Is it even possible to change public awareness of mental illness so that I don’t have to feel like a naked Smeagel-freak at an Edwardian ball every day of my life?

I have to believe that if we all speak up and demand to be heard and treated with the same respect as people with broken bones that the world will respond. The other option is insupportable.

I have a couple of new brain ticks*

“Robin Williams has probably sat in many redwood hot tubs”

and

“Sha-sizzle!”

(a real Jazz-handy number I find simultaneously amusing and distressing)

I think I might be getting to where I can’t listen to a lot of music without taking me to an unhealthy emotional place. I read one survey response that mentioned this and it felt like a brick being thrown at my head. Like a horrible blinding truth splitting my brain open. Can I have gotten too vulnerable to music? Music has been such a guide, support, and pleasure for my whole life, can it be pushing my dark buttons now too?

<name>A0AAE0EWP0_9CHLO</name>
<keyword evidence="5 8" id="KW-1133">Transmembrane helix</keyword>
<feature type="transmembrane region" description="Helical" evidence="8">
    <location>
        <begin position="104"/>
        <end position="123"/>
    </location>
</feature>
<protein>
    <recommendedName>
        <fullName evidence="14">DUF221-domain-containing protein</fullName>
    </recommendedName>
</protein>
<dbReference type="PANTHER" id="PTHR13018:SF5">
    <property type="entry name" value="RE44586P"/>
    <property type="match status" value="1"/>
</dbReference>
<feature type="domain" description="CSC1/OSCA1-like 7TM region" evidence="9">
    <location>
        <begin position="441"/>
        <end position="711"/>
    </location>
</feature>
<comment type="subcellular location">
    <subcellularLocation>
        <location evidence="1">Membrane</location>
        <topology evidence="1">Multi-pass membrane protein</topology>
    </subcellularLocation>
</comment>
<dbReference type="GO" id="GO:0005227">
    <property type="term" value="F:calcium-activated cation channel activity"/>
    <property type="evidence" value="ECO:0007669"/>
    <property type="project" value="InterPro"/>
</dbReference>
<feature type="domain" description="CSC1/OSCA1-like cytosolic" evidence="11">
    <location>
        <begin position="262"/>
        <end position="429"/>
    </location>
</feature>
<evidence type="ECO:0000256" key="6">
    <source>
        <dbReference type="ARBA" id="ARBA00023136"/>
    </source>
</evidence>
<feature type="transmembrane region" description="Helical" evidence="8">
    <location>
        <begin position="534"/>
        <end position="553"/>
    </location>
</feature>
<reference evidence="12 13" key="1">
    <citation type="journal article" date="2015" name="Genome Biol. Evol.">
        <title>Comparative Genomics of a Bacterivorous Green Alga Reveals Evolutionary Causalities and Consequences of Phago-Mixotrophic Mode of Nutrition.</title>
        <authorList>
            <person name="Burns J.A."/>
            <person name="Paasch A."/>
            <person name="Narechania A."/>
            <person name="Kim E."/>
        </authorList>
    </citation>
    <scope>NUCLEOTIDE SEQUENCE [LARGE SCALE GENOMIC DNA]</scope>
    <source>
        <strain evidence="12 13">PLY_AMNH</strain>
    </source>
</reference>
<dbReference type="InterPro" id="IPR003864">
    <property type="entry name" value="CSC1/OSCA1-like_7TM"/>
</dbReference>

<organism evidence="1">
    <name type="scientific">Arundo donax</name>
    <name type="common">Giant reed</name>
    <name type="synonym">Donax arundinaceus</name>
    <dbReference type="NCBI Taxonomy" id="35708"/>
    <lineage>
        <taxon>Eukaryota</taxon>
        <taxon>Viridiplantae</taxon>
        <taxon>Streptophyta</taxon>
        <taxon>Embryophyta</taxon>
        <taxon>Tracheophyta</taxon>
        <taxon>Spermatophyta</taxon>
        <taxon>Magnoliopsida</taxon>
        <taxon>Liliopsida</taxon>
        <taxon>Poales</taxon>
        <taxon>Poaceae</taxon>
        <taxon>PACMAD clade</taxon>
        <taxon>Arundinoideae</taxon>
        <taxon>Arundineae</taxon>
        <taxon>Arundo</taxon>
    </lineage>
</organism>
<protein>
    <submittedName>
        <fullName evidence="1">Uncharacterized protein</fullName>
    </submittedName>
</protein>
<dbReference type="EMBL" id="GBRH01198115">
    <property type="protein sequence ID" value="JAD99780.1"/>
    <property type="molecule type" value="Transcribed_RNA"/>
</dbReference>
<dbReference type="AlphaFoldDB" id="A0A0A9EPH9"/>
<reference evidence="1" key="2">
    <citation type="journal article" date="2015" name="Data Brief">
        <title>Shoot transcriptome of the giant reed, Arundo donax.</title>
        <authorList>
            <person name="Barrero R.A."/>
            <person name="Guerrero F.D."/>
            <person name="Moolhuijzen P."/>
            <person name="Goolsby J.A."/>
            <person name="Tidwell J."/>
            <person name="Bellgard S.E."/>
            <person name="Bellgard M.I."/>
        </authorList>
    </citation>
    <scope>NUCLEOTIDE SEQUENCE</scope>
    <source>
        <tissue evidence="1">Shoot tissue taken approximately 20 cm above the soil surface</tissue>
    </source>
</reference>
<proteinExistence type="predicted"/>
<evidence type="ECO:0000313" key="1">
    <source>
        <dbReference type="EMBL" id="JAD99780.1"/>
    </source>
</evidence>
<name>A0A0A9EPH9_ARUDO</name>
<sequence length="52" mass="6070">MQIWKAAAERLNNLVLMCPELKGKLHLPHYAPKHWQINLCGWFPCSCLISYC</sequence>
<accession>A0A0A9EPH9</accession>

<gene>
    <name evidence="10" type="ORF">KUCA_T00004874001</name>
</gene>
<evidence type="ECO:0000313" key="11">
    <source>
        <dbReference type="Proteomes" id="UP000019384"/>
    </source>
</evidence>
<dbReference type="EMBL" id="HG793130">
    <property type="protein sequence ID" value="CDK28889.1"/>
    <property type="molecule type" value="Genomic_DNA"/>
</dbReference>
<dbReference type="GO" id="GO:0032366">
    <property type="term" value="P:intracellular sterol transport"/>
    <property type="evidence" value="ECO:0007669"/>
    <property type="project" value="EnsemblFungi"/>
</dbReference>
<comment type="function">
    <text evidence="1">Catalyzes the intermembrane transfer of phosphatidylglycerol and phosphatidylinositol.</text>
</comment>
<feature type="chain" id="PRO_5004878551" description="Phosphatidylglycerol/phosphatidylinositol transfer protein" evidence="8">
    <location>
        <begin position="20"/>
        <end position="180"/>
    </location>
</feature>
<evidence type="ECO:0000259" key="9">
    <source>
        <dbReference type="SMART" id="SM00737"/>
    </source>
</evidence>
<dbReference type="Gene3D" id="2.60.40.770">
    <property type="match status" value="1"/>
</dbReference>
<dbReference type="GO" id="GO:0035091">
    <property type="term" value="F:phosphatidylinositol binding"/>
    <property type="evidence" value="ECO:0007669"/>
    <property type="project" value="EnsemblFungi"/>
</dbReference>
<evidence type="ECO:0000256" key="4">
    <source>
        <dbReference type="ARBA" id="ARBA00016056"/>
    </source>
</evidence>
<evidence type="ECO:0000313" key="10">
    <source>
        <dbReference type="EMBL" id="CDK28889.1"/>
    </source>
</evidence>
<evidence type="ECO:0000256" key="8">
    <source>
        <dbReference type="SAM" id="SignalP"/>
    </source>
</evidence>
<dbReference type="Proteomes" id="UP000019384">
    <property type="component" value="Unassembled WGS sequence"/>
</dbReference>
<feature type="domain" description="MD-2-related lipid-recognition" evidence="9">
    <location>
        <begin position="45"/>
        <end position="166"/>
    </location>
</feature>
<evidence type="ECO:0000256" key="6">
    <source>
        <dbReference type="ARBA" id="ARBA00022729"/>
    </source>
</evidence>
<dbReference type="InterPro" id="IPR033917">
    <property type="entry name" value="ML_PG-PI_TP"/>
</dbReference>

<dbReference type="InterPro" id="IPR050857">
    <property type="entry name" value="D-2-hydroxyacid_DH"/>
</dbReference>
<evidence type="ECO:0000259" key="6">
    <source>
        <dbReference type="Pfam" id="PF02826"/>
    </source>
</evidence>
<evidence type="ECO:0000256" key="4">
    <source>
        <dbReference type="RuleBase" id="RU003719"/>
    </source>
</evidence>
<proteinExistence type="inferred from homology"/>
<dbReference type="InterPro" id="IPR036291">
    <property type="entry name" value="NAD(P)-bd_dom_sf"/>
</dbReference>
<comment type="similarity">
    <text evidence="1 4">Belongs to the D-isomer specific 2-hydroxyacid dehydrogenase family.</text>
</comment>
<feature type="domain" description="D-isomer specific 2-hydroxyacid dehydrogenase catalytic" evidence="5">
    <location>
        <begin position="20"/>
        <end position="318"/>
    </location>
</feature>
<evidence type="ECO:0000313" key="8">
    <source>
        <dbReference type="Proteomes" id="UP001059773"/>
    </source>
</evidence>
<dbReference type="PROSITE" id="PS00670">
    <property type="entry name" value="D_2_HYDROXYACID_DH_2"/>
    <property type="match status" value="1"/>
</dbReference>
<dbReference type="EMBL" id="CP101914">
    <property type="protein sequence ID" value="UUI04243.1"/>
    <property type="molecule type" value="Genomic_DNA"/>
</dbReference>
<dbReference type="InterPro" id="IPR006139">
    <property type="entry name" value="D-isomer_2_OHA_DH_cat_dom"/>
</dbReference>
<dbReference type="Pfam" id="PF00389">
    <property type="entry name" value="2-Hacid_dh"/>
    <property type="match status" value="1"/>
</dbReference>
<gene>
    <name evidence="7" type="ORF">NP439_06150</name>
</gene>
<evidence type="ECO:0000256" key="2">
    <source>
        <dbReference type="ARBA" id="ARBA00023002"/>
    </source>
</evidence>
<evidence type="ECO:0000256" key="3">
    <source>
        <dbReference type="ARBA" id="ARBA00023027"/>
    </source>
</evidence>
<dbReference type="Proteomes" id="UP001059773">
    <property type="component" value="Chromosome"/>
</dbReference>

I know a lot of things I don’t want to know. About myself. About the world. About the people around me. About the universe. I’d like to restrict the flow of knowledge the way blood can constrict the flow of oxygen.

 In the end it doesn’t matter what I want. There is only what IS, and what IT becomes.

*Thoughts or words that repeat in my head randomly and often without invitation or context. FOREVER.

Suicide for Beginners: Early Survey Results

IMG_20160206_181206

Look at this peaceful pretty sunset…it’s as if the world doesn’t know that for some of us it’s always getting dark.

As of right now 1,138 people have taken my survey. Of that number 549 people have completed it according to Survey Monkey’s definition of “complete”. But the majority of the completed ones were complete enough to be very useful for my purposes.